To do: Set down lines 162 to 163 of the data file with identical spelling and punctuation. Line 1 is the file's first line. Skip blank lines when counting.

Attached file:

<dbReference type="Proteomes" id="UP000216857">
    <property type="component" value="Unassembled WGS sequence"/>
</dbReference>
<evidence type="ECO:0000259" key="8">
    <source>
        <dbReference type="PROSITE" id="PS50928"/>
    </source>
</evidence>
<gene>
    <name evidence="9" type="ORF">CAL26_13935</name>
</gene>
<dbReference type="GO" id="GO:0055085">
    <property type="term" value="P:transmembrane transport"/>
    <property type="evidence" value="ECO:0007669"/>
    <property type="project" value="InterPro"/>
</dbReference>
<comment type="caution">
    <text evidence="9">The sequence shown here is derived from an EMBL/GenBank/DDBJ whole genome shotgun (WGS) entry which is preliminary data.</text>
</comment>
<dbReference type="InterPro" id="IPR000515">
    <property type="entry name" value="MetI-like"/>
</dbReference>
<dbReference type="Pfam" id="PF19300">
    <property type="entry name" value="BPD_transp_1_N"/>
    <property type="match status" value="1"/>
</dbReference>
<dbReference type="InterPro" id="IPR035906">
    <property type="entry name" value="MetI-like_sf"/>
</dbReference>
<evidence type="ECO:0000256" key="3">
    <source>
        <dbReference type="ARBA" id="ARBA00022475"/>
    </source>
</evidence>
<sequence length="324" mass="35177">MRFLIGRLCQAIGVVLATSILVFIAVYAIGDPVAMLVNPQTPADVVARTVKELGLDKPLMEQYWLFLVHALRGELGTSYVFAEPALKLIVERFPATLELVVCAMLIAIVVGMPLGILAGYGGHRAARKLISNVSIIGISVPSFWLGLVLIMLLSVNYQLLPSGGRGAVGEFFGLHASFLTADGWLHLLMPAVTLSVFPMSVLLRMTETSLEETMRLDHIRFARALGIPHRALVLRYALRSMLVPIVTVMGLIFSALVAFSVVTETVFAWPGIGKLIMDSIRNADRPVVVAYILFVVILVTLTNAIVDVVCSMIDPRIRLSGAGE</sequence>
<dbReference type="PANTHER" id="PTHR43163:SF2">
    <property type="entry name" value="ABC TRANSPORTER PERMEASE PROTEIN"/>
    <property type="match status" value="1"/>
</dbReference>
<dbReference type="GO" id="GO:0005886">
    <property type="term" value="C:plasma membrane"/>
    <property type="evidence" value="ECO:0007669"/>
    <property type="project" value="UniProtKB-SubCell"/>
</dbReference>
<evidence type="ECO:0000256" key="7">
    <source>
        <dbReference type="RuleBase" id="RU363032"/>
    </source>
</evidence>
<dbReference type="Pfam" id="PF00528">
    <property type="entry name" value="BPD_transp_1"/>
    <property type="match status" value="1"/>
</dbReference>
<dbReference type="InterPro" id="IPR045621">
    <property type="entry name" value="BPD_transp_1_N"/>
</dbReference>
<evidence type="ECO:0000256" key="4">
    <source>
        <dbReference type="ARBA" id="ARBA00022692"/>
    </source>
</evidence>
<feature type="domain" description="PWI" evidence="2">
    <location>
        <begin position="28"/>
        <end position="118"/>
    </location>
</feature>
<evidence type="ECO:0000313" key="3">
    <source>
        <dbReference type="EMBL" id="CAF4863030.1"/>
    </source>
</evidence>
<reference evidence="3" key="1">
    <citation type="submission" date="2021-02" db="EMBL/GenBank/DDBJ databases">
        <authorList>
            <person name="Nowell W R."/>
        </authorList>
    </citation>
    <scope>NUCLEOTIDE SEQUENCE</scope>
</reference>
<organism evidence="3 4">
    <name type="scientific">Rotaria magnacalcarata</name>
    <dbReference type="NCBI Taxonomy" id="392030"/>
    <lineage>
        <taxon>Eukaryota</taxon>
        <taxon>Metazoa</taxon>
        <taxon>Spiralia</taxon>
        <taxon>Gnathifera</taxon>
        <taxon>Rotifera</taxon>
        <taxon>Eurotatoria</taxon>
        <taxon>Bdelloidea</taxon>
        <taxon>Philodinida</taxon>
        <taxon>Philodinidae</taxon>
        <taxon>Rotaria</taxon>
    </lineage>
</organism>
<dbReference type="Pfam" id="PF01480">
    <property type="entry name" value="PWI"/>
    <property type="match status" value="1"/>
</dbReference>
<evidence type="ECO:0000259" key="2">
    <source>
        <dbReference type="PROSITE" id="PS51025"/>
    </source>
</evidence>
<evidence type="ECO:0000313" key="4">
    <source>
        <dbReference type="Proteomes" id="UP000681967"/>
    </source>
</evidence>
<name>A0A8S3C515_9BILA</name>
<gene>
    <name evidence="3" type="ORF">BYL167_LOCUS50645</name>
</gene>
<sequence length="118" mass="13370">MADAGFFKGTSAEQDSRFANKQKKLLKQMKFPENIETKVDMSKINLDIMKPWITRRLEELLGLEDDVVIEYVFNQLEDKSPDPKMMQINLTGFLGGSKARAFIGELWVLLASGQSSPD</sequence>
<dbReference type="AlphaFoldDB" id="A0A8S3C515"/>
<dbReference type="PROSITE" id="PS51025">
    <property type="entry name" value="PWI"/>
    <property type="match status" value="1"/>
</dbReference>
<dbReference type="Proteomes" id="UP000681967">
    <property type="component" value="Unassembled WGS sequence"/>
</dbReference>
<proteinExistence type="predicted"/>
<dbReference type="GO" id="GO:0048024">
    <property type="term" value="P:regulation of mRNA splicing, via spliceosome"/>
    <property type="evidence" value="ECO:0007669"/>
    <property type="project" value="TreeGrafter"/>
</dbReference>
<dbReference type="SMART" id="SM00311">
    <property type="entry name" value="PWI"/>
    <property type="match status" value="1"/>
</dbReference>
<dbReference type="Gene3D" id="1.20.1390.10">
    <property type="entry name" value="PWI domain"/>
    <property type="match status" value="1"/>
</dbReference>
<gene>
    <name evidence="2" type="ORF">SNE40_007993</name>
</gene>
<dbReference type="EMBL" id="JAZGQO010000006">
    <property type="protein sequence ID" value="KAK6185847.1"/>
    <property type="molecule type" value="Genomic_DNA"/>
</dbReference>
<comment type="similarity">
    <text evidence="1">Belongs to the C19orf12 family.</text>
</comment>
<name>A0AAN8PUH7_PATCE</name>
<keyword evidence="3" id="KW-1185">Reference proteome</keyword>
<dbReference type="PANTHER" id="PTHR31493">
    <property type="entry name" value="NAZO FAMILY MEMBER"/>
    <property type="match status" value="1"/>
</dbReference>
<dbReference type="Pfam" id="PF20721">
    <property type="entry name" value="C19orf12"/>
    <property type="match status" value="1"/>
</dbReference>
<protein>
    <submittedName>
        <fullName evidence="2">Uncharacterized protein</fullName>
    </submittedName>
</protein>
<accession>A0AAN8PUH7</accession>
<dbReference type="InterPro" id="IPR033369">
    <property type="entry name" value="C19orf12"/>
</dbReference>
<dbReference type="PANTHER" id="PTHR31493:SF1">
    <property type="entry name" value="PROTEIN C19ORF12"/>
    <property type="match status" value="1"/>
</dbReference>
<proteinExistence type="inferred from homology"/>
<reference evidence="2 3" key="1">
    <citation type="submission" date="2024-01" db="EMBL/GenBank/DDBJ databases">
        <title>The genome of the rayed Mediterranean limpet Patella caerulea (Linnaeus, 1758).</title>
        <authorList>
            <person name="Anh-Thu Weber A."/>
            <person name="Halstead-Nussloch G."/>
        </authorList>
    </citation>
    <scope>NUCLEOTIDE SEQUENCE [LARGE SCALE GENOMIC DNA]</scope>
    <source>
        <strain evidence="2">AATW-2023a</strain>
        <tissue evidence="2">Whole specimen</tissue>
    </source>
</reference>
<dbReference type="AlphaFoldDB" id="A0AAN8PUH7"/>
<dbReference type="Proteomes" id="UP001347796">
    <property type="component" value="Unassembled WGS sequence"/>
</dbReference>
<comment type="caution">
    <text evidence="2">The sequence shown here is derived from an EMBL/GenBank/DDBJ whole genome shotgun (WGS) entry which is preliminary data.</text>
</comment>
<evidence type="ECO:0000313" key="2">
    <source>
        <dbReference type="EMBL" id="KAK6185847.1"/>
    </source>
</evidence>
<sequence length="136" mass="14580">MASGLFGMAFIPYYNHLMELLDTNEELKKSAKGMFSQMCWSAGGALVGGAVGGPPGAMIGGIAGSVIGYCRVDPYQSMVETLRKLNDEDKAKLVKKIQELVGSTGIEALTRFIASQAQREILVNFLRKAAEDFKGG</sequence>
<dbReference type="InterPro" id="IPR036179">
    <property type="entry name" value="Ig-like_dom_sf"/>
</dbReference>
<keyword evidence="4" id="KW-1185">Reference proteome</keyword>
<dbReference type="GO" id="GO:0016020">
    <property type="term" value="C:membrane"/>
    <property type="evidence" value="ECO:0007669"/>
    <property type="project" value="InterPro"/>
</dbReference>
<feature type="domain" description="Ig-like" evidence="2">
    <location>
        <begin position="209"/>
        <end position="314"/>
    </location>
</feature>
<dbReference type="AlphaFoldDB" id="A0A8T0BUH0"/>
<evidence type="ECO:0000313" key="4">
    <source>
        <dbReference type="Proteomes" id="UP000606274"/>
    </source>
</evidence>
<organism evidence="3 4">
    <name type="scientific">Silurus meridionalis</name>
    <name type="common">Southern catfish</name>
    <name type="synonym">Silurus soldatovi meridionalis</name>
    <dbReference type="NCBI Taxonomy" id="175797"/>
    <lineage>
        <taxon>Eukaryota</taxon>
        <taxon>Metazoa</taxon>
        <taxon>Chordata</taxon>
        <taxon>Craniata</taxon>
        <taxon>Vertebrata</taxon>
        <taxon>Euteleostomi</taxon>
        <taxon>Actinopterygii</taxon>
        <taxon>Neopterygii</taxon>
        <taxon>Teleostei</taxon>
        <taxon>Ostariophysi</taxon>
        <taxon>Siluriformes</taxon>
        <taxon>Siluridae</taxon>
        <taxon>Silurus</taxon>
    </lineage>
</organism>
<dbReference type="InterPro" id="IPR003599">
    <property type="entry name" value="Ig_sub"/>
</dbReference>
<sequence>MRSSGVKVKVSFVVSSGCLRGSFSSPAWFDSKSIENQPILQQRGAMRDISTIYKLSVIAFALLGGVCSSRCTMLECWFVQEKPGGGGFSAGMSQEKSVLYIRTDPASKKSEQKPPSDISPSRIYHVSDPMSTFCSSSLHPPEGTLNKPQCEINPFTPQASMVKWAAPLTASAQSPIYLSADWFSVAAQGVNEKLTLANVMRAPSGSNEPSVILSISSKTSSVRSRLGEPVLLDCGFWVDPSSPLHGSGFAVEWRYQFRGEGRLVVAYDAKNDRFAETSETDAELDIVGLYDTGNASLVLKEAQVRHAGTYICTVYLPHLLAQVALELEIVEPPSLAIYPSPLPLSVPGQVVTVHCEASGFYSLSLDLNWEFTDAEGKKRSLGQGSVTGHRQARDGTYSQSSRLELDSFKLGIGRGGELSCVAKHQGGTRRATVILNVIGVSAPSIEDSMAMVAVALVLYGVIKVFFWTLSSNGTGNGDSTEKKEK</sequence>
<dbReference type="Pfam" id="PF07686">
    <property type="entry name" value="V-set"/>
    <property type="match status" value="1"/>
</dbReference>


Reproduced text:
</protein>
<accession>A0AAN8PUH7</accession>